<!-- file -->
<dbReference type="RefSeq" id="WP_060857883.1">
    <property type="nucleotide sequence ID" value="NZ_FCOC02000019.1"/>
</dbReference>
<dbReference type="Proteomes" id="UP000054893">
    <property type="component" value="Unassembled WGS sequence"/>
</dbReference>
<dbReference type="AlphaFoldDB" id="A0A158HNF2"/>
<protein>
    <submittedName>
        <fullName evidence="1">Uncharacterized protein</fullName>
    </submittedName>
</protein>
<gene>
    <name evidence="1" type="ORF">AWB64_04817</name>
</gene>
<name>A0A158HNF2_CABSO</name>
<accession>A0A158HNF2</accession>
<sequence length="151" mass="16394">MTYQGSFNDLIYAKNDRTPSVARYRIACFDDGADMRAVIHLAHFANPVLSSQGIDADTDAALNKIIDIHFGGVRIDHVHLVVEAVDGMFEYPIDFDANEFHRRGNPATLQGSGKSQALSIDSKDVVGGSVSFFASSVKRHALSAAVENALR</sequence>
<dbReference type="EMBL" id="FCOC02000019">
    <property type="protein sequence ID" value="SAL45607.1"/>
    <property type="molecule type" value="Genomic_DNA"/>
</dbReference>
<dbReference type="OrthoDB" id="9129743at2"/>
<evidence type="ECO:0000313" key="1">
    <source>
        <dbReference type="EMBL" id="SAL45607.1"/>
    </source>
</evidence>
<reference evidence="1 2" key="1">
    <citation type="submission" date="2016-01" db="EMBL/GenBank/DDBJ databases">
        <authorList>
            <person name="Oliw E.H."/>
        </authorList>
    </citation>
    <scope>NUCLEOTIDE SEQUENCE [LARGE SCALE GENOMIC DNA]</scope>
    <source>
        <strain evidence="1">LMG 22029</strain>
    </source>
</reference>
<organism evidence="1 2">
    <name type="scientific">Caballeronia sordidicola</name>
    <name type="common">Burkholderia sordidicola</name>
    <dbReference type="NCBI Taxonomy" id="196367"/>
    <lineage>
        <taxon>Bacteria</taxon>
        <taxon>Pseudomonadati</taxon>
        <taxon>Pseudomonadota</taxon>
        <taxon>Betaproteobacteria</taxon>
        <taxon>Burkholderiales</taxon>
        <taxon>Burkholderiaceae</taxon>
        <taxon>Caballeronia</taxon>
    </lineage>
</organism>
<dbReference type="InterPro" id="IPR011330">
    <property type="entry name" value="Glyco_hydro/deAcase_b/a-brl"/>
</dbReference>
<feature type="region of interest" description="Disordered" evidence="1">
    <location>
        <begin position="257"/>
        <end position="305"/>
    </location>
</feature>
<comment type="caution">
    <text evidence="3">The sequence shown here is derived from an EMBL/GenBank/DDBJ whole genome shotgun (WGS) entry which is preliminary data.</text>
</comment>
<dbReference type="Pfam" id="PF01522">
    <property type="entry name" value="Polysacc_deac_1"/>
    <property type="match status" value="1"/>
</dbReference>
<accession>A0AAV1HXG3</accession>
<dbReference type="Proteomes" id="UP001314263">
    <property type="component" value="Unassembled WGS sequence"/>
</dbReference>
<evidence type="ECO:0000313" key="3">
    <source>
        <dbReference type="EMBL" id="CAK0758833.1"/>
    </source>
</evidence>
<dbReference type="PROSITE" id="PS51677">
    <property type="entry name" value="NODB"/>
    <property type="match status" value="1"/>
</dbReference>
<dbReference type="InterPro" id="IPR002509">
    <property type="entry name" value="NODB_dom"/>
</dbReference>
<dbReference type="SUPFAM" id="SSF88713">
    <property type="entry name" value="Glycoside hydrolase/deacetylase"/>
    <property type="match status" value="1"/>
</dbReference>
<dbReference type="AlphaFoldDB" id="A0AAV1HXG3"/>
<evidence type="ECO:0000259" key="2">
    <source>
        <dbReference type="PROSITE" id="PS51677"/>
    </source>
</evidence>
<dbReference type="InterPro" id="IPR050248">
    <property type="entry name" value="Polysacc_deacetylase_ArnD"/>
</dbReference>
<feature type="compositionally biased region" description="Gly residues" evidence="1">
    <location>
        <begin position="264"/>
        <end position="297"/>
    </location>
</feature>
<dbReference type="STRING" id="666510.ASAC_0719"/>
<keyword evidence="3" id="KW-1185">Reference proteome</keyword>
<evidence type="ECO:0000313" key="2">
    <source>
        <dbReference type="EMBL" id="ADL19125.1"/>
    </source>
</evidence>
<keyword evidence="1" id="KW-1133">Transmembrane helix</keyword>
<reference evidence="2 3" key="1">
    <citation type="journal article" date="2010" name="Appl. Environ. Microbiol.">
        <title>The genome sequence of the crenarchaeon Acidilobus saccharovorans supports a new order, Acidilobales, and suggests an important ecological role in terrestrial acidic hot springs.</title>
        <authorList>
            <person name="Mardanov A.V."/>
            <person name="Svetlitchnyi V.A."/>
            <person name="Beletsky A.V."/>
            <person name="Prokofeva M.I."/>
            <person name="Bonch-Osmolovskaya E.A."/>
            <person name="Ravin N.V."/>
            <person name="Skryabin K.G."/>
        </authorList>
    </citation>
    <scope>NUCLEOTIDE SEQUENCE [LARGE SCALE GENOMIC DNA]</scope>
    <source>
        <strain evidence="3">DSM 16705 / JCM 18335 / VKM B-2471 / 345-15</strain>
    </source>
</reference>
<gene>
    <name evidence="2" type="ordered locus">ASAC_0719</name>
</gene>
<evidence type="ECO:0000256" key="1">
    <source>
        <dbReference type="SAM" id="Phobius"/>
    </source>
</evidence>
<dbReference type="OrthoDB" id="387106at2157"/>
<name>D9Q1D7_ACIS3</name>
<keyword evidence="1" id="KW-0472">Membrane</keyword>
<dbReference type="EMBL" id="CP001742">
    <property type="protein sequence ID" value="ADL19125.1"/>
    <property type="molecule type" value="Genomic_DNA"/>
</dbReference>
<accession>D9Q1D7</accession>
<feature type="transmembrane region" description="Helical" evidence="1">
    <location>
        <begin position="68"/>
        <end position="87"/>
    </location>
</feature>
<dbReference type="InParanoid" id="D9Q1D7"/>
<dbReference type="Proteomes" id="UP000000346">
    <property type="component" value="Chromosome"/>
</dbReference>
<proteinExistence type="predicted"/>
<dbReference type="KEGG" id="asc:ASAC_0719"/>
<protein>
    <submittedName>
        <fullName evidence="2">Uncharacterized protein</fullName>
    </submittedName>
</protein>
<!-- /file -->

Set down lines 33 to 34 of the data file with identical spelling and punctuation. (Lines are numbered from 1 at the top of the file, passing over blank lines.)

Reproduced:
        </authorList>
    </citation>